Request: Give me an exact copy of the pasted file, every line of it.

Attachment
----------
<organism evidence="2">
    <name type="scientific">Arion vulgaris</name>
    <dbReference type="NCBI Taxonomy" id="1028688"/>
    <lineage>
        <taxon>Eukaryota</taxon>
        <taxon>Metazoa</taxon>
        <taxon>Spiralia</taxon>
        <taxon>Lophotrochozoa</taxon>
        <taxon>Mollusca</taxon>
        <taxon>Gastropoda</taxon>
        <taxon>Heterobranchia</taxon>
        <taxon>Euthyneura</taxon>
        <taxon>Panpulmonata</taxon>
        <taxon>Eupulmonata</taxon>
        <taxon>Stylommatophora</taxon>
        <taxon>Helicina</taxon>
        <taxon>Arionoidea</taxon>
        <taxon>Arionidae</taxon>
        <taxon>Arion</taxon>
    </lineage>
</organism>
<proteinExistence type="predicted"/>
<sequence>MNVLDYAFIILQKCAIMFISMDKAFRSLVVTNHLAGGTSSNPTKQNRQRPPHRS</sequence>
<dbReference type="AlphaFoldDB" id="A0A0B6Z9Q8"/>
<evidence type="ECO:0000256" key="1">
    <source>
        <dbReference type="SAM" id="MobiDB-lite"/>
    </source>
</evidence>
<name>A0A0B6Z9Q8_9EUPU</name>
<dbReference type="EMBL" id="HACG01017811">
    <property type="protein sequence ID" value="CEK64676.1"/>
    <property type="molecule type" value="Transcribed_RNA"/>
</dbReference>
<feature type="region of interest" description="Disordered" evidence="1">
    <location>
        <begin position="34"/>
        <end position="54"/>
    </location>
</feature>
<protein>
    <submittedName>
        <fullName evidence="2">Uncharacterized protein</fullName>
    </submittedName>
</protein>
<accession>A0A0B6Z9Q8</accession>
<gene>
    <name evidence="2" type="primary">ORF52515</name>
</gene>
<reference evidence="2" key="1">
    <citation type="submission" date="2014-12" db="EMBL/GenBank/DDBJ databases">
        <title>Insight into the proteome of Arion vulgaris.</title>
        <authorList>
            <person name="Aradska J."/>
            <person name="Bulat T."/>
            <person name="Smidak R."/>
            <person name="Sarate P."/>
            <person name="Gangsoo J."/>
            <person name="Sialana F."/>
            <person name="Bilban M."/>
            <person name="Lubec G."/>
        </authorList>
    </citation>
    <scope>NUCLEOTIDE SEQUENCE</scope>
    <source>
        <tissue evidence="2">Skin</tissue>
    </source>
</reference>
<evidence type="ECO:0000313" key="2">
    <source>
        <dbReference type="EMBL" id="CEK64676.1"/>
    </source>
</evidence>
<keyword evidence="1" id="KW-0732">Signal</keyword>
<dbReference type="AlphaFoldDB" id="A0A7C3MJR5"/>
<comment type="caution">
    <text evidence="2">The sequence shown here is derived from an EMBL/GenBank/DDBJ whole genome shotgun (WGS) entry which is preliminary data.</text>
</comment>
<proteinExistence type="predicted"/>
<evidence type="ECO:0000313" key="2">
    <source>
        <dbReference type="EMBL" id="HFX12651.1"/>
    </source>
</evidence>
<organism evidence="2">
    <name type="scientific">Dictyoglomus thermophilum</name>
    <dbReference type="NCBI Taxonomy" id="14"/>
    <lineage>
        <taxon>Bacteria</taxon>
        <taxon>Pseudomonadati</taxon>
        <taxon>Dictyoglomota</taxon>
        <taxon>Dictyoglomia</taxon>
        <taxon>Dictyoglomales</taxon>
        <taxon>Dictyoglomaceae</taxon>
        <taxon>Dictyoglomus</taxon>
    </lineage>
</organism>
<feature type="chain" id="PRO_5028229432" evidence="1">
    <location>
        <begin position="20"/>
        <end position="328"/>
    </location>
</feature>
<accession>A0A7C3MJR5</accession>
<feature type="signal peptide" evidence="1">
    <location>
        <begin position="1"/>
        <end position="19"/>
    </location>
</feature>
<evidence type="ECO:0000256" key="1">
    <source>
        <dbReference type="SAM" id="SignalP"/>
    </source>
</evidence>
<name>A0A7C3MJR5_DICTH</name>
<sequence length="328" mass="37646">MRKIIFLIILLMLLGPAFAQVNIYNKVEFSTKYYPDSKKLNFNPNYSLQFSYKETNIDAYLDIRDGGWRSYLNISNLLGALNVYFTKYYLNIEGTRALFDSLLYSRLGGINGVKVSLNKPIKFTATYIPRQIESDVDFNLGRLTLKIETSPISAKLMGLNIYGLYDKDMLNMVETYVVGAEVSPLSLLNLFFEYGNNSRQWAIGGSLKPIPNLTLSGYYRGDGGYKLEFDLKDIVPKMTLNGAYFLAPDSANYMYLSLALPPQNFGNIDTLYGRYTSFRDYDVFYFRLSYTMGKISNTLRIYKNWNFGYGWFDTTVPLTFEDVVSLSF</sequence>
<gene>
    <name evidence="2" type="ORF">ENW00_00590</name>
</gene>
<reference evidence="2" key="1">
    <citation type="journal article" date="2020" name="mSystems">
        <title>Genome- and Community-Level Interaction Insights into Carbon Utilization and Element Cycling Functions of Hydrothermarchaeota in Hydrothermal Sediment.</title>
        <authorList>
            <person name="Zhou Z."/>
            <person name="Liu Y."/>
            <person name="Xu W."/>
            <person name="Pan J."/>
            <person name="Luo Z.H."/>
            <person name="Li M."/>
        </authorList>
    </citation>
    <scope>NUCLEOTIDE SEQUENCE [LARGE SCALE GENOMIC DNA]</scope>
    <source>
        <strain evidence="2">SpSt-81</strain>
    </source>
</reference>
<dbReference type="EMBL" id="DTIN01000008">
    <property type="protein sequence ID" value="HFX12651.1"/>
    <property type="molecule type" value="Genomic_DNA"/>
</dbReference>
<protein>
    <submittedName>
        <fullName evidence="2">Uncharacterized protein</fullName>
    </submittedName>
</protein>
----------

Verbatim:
<organism evidence="2">
    <name type="scientific">Arion vulgaris</name>
    <dbReference type="NCBI Taxonomy" id="1028688"/>
    <lineage>
        <taxon>Eukaryota</taxon>
        <taxon>Metazoa</taxon>
        <taxon>Spiralia</taxon>
        <taxon>Lophotrochozoa</taxon>
        <taxon>Mollusca</taxon>
        <taxon>Gastropoda</taxon>
        <taxon>Heterobranchia</taxon>
        <taxon>Euthyneura</taxon>
        <taxon>Panpulmonata</taxon>
        <taxon>Eupulmonata</taxon>
        <taxon>Stylommatophora</taxon>
        <taxon>Helicina</taxon>
        <taxon>Arionoidea</taxon>
        <taxon>Arionidae</taxon>
        <taxon>Arion</taxon>
    </lineage>
</organism>
<proteinExistence type="predicted"/>
<sequence>MNVLDYAFIILQKCAIMFISMDKAFRSLVVTNHLAGGTSSNPTKQNRQRPPHRS</sequence>
<dbReference type="AlphaFoldDB" id="A0A0B6Z9Q8"/>
<evidence type="ECO:0000256" key="1">
    <source>
        <dbReference type="SAM" id="MobiDB-lite"/>
    </source>
</evidence>
<name>A0A0B6Z9Q8_9EUPU</name>
<dbReference type="EMBL" id="HACG01017811">
    <property type="protein sequence ID" value="CEK64676.1"/>
    <property type="molecule type" value="Transcribed_RNA"/>
</dbReference>
<feature type="region of interest" description="Disordered" evidence="1">
    <location>
        <begin position="34"/>
        <end position="54"/>
    </location>
</feature>
<protein>
    <submittedName>
        <fullName evidence="2">Uncharacterized protein</fullName>
    </submittedName>
</protein>
<accession>A0A0B6Z9Q8</accession>
<gene>
    <name evidence="2" type="primary">ORF52515</name>
</gene>
<reference evidence="2" key="1">
    <citation type="submission" date="2014-12" db="EMBL/GenBank/DDBJ databases">
        <title>Insight into the proteome of Arion vulgaris.</title>
        <authorList>
            <person name="Aradska J."/>
            <person name="Bulat T."/>
            <person name="Smidak R."/>
            <person name="Sarate P."/>
            <person name="Gangsoo J."/>
            <person name="Sialana F."/>
            <person name="Bilban M."/>
            <person name="Lubec G."/>
        </authorList>
    </citation>
    <scope>NUCLEOTIDE SEQUENCE</scope>
    <source>
        <tissue evidence="2">Skin</tissue>
    </source>
</reference>
<evidence type="ECO:0000313" key="2">
    <source>
        <dbReference type="EMBL" id="CEK64676.1"/>
    </source>
</evidence>
<keyword evidence="1" id="KW-0732">Signal</keyword>
<dbReference type="AlphaFoldDB" id="A0A7C3MJR5"/>
<comment type="caution">
    <text evidence="2">The sequence shown here is derived from an EMBL/GenBank/DDBJ whole genome shotgun (WGS) entry which is preliminary data.</text>
</comment>
<proteinExistence type="predicted"/>
<evidence type="ECO:0000313" key="2">
    <source>
        <dbReference type="EMBL" id="HFX12651.1"/>
    </source>
</evidence>
<organism evidence="2">
    <name type="scientific">Dictyoglomus thermophilum</name>
    <dbReference type="NCBI Taxonomy" id="14"/>
    <lineage>
        <taxon>Bacteria</taxon>
        <taxon>Pseudomonadati</taxon>
        <taxon>Dictyoglomota</taxon>
        <taxon>Dictyoglomia</taxon>
        <taxon>Dictyoglomales</taxon>
        <taxon>Dictyoglomaceae</taxon>
        <taxon>Dictyoglomus</taxon>
    </lineage>
</organism>
<feature type="chain" id="PRO_5028229432" evidence="1">
    <location>
        <begin position="20"/>
        <end position="328"/>
    </location>
</feature>
<accession>A0A7C3MJR5</accession>
<feature type="signal peptide" evidence="1">
    <location>
        <begin position="1"/>
        <end position="19"/>
    </location>
</feature>
<evidence type="ECO:0000256" key="1">
    <source>
        <dbReference type="SAM" id="SignalP"/>
    </source>
</evidence>
<name>A0A7C3MJR5_DICTH</name>
<sequence length="328" mass="37646">MRKIIFLIILLMLLGPAFAQVNIYNKVEFSTKYYPDSKKLNFNPNYSLQFSYKETNIDAYLDIRDGGWRSYLNISNLLGALNVYFTKYYLNIEGTRALFDSLLYSRLGGINGVKVSLNKPIKFTATYIPRQIESDVDFNLGRLTLKIETSPISAKLMGLNIYGLYDKDMLNMVETYVVGAEVSPLSLLNLFFEYGNNSRQWAIGGSLKPIPNLTLSGYYRGDGGYKLEFDLKDIVPKMTLNGAYFLAPDSANYMYLSLALPPQNFGNIDTLYGRYTSFRDYDVFYFRLSYTMGKISNTLRIYKNWNFGYGWFDTTVPLTFEDVVSLSF</sequence>
<gene>
    <name evidence="2" type="ORF">ENW00_00590</name>
</gene>
<reference evidence="2" key="1">
    <citation type="journal article" date="2020" name="mSystems">
        <title>Genome- and Community-Level Interaction Insights into Carbon Utilization and Element Cycling Functions of Hydrothermarchaeota in Hydrothermal Sediment.</title>
        <authorList>
            <person name="Zhou Z."/>
            <person name="Liu Y."/>
            <person name="Xu W."/>
            <person name="Pan J."/>
            <person name="Luo Z.H."/>
            <person name="Li M."/>
        </authorList>
    </citation>
    <scope>NUCLEOTIDE SEQUENCE [LARGE SCALE GENOMIC DNA]</scope>
    <source>
        <strain evidence="2">SpSt-81</strain>
    </source>
</reference>
<dbReference type="EMBL" id="DTIN01000008">
    <property type="protein sequence ID" value="HFX12651.1"/>
    <property type="molecule type" value="Genomic_DNA"/>
</dbReference>
<protein>
    <submittedName>
        <fullName evidence="2">Uncharacterized protein</fullName>
    </submittedName>
</protein>